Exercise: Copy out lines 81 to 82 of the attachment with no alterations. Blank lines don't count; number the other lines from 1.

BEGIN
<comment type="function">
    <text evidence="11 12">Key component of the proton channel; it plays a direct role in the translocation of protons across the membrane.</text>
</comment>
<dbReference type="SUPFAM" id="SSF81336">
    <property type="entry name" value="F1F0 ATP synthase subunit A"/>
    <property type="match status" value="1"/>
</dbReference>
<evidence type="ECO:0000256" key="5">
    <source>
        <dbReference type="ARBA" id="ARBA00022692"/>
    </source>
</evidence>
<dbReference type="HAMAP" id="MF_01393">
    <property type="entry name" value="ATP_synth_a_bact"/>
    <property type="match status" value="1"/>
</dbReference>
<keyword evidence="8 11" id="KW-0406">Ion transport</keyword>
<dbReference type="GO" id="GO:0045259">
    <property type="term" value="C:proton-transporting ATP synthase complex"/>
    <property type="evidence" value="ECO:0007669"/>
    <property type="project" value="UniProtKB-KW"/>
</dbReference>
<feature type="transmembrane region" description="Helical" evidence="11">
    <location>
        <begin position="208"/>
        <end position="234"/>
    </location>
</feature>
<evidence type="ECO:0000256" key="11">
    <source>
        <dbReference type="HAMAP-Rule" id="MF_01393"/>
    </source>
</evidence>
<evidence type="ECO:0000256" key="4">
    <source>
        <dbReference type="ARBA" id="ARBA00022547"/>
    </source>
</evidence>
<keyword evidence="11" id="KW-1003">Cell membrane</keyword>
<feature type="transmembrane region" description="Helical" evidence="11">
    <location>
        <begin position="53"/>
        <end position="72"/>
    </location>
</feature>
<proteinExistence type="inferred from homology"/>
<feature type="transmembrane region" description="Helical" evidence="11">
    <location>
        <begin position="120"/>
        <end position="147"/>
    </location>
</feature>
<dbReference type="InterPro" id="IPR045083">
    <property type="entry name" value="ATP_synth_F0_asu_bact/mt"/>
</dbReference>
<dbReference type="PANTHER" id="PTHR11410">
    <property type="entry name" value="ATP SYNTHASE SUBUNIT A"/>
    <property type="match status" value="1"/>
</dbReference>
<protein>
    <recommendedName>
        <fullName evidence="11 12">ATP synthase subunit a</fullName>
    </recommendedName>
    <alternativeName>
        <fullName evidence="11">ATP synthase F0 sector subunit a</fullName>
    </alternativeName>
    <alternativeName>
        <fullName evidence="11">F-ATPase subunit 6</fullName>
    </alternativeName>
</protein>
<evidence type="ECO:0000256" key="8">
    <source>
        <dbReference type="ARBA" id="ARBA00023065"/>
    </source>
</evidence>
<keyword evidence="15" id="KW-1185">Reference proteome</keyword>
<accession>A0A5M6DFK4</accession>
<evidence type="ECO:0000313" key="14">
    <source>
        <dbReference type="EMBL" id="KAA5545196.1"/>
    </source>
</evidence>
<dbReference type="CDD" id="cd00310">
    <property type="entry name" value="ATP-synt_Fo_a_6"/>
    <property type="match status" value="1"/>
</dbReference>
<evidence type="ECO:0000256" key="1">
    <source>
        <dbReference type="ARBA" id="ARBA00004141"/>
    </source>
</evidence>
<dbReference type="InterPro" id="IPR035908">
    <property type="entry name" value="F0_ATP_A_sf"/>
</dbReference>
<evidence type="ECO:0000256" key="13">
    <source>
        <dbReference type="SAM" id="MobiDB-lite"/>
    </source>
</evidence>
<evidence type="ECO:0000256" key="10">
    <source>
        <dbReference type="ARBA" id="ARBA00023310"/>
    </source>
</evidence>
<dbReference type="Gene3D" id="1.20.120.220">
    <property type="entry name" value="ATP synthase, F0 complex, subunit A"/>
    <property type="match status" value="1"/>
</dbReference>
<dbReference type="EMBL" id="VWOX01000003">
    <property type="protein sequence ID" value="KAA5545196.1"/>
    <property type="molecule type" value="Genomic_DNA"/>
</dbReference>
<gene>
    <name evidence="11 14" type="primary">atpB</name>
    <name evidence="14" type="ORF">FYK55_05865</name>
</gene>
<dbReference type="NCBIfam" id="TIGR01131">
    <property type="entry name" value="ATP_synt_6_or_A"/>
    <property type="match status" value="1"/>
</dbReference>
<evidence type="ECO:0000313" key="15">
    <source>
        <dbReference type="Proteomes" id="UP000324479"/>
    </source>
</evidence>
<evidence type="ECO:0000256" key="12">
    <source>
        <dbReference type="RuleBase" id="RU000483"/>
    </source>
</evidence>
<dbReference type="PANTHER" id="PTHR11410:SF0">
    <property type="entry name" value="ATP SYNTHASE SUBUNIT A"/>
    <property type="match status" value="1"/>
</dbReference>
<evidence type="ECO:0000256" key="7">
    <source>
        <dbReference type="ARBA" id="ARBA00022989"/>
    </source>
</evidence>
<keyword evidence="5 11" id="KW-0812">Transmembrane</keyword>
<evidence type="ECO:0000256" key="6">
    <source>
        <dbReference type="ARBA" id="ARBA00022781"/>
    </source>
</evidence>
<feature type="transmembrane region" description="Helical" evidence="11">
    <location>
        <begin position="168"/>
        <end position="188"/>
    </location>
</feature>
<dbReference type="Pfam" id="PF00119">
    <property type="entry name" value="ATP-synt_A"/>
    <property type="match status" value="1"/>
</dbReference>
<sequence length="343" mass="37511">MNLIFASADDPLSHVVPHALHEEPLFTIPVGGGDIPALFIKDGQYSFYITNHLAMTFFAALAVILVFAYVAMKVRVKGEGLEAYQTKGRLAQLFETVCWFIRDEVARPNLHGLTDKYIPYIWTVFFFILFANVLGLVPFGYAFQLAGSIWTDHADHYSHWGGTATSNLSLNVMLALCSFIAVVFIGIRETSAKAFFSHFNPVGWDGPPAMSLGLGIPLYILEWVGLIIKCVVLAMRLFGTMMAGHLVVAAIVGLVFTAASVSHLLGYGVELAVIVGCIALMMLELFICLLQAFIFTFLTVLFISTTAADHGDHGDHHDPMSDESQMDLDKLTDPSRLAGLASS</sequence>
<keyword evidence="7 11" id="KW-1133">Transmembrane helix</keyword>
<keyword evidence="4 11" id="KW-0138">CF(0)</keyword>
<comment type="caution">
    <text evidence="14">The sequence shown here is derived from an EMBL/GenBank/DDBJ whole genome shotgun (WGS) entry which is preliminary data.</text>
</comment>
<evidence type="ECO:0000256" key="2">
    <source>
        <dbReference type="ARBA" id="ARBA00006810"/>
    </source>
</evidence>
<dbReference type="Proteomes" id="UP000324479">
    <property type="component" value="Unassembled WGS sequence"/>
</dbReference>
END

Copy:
    </source>
</evidence>